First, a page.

What Is Intelligent Horsemanship?

Intelligent horsemanship is an approach to training horses that Kelly Marks and her mentor Monty Roberts have applied to numerous horses, at live training sessions throughout the world. It works by applying psychology to the horse and encouraging an understanding of what the horse might be anxious about or scared of. Not every horse behaves and thinks the same way, so intelligent horsemanship is about working together to achieve the best for both horse and rider.

In this article I want to explore a little bit more about – what is intelligent horsemanship and how exactly does it work?


Kelly Marks Intelligent Horsemanship

The Intelligent Horsemanship organisation, which is based in the UK, was founded in 1997 by Kelly Marks and aims to ‘bring the best horsemanship ideas together from around the world‘.

The organisation aims to achieve this through offering training courses, educational materials and demonstrations.

So where did the inspiration for Kelly’s work come from?, Well as many of you are aware Monty Roberts was a key person in her life who taught her many of the techniques that underpin her work today. Monty is a strong advocate of non-violence towards animals and does not believe that simply forcing an animal to do something is effective.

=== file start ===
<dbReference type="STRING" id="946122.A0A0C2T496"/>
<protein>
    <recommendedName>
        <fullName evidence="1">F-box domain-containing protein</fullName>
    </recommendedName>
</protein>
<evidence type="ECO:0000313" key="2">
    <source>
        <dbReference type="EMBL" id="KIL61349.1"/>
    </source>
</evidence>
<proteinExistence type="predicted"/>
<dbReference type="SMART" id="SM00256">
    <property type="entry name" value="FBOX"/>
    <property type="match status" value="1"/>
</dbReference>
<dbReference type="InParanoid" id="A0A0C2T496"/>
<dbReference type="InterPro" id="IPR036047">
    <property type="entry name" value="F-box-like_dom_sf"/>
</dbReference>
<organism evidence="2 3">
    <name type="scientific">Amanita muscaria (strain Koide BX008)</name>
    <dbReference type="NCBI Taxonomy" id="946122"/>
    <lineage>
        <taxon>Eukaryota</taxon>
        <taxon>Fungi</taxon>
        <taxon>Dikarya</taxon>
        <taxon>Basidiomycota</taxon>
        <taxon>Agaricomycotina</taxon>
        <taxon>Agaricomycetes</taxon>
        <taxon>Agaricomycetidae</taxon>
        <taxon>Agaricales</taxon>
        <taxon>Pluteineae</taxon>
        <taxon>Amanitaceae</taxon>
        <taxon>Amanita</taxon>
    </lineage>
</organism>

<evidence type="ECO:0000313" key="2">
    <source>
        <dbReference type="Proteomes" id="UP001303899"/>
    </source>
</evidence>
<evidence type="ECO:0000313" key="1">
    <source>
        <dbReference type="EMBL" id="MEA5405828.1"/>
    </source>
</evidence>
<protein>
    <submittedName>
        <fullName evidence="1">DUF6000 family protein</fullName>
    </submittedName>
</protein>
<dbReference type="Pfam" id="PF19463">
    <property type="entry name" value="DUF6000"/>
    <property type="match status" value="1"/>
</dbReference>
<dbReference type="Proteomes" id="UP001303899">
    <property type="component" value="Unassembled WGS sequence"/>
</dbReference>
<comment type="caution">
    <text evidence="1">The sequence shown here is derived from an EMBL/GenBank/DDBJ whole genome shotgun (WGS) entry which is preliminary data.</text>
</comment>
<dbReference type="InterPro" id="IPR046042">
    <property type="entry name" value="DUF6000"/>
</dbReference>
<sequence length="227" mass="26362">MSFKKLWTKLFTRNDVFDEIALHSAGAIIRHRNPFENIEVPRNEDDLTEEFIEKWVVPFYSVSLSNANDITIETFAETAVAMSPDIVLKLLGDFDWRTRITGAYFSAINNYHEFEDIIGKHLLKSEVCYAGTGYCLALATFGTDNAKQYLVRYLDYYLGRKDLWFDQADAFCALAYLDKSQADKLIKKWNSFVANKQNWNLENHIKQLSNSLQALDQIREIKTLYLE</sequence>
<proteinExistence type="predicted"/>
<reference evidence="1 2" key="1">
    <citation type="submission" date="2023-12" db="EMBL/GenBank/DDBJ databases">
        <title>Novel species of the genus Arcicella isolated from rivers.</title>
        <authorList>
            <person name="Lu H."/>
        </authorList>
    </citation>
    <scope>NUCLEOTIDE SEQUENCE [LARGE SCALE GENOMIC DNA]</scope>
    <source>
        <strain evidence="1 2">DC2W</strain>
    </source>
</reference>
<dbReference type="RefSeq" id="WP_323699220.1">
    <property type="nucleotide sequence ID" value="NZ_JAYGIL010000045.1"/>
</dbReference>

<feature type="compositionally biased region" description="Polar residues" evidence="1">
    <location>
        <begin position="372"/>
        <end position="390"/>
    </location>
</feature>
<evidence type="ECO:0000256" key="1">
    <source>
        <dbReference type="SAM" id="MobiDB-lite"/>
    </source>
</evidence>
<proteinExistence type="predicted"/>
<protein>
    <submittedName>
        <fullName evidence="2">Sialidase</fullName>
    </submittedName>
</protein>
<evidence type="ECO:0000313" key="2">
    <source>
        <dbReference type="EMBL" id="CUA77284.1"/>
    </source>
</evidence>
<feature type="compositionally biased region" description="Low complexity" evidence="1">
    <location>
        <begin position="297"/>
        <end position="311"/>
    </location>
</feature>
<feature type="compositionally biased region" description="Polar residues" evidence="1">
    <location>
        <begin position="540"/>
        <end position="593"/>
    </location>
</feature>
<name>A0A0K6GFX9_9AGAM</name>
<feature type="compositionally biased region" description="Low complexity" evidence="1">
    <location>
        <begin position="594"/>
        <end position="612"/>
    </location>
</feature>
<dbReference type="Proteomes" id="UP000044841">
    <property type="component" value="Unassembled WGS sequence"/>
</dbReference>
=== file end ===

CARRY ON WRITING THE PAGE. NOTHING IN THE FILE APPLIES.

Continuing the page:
One of the most famous techniques that he has developed and which Kelly promotes, is the Join-up.

Monty Roberts Join-Up Technique

image Monty Roberts Join-up
Monty Roberts famous join-up logo

Many of the intelligent horsemanship principles work using horse psychology, and the principle that if you can communicate to the horse in their own language then they will understand better. Join-up is the first part in this conversation because it establishes the relationship between the trainer and the horse and helps to build trust.

Most of Monty and Kelly’s join-up work occurs in a round pen. The aim is to establish trust with the horse but ironically the first task is to start by sending the horse away.

You can see more about Join-up and watch one of Monty’s videos in another article I wrote.


Trailer Loading Difficulties

Once join up has been established it enables a whole range of activities to take place that involve the horse understanding and trusting its new human leader. The following video is one in which Monty describes how he applies the technique to loading a trailer, one of the most common challenges that he and Kelly are asked to overcome by horse owners.

Dealing With Plastic Bags and Other Distractions for Horses

It does seem to be a fact that horses find the most amazing things to be spooky at.

During the recent New year celebrations a nearby family to me decided to set off fireworks, with lots of bangs and lights. I rushed out expecting my older mare to be thoroughly distressed, only to see her looking out the stable totally unperturbed and enjoying the spectacle. This is the same mare that at a gust of wind will fly round the field like a mad thing totally excited.